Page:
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Chapter 12: Section 2 Reaction and Revolution The Congress of Vienna When the great powers of Austria, Prussia, Russia, and Great Britain met at the.

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Presentation on theme: "Chapter 12: Section 2 Reaction and Revolution The Congress of Vienna When the great powers of Austria, Prussia, Russia, and Great Britain met at the."— Presentation transcript:

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2 Chapter 12: Section 2 Reaction and Revolution

3 The Congress of Vienna When the great powers of Austria, Prussia, Russia, and Great Britain met at the Congress of Vienna in 1814, they wanted to restore the old order after Napoleon’s defeat. Prince Klemens von Metternich was the Austrian foreign minister who led the Congress.

4 The Congress of Vienna Klemens von Metternich

5 The Congress of Vienna He said he was guided at Vienna by the principle of legitimacy: legitimate monarchs deposed by Napoleon would be restored in the interest of peace and stability.

6 The Congress of Vienna Some countries accepted the principle of legitimacy, and some did not. The participants in the Congress of Vienna also rearranged European territories to form a new balance of military and political power to keep the country from dominating Europe. To balance Russian territorial gains, Prussia and Austria were given new territories, for example.

7 The Conservative Order The arrangement worked out at the Congress of Vienna curtailed the forces set loose by the French Revolution. Those who saw this as a victory, such as Metternich, held a political philosophy called conservatism. Conservatism is based on tradition and social stability.

8 The Conservative Order Conservatives wanted obedience to traditional political authority and believed that organized religion was important to an ordered society. They did not like revolution or demands for rights and government representation.

9 The Conservative Order The powers at the Congress agreed to meet in the future to take steps to keep the balance of power in Europe. These meetings came to be called the Concert of Europe. Most of the great powers eventually adopted the principle of intervention: countries had a right to intervene where revolutions were threatening monarchies.

10 The Conservative Order Britain rejected the principle, saying countries should not interfere in the internal affairs of other states. Austria, Prussia, Russia, and France did crush revolutions and restore monarchies.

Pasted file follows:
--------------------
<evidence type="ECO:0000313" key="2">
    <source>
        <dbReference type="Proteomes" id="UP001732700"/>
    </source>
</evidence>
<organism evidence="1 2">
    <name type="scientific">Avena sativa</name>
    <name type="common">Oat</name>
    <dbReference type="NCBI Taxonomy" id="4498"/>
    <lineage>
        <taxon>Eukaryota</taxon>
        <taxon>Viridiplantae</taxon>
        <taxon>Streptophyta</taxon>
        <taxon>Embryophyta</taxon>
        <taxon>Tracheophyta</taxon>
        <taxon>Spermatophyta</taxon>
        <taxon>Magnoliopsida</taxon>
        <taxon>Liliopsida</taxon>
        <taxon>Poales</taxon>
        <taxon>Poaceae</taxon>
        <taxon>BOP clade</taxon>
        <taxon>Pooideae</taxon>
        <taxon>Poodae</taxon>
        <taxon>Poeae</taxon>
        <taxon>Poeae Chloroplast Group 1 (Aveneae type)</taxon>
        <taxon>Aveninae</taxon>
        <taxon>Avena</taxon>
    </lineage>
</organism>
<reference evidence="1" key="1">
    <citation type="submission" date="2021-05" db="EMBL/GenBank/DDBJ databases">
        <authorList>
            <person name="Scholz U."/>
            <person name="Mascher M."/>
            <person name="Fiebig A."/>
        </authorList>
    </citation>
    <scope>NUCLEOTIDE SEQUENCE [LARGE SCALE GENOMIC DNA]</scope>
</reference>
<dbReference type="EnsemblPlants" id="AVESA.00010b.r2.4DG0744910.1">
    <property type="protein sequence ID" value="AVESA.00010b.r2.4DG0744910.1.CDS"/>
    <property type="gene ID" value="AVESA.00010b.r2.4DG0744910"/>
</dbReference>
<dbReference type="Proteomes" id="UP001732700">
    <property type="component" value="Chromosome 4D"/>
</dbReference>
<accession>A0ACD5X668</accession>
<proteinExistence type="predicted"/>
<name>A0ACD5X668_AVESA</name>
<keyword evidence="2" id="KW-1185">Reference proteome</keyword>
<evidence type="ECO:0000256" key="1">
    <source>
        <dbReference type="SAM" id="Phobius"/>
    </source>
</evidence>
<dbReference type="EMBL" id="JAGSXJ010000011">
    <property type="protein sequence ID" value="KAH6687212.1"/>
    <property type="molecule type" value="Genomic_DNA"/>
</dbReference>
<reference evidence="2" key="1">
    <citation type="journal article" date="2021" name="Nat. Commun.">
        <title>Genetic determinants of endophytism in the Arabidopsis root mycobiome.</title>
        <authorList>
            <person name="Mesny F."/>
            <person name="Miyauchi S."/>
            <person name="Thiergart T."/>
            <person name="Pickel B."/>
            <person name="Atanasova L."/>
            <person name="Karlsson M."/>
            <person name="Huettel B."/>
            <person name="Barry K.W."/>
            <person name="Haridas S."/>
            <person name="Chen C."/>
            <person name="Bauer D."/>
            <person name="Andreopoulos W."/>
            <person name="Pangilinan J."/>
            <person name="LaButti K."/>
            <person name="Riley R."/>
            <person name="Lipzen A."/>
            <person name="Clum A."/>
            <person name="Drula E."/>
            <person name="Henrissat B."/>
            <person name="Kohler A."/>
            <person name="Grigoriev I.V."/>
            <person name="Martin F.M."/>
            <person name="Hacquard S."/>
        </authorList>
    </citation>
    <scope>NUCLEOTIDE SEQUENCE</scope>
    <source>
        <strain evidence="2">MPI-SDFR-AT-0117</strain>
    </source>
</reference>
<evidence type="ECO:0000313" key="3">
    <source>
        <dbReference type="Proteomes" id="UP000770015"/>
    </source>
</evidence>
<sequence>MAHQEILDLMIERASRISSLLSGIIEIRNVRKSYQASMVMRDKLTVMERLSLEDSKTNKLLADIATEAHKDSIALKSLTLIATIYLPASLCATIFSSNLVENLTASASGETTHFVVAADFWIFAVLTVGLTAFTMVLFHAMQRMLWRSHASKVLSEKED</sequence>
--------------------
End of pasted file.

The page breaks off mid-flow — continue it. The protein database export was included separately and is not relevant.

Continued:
11 Forces of Change The forces of liberalism and nationalism were gathering to bring about change in the old order. Liberalism is based principally on Enlightenment principles and held that people should be free of government restraint as much as possible.

12 Forces of Change The chief liberal belief was the importance of protecting the basic rights of all people. Liberals believed these civil rights should be guaranteed, as they are in the American Bill of Rights.

13 Forces of Change Liberals also avidly supported religious toleration and the separation of church and state. Liberals tended to favor constitutional forms of government because they believed in representative government.

14 Forces of Change Liberals, however, thought that the right to vote and hold office should be given only to men who owned property–middle-class men. Liberals feared mob rule, wanted to share power with the landowning classes, and had no desire to share power with the lower classes.

15 Forces of Change Nationalism was an even more powerful force for change in the nineteenth century. It arose out of people’s awareness of belonging to a community with common institutions, traditions, language, and customs. This community is called a nation. In the view of nationalists, citizens owe their loyalty to the nation, not a king or other entity.

16 Forces of Change Nationalists came to believe that each nationality should have its own government. Countries that were divided into principalities, as Germany was, should have unity with a centralized government; subject people, such as the Hungarians, should have their own nation.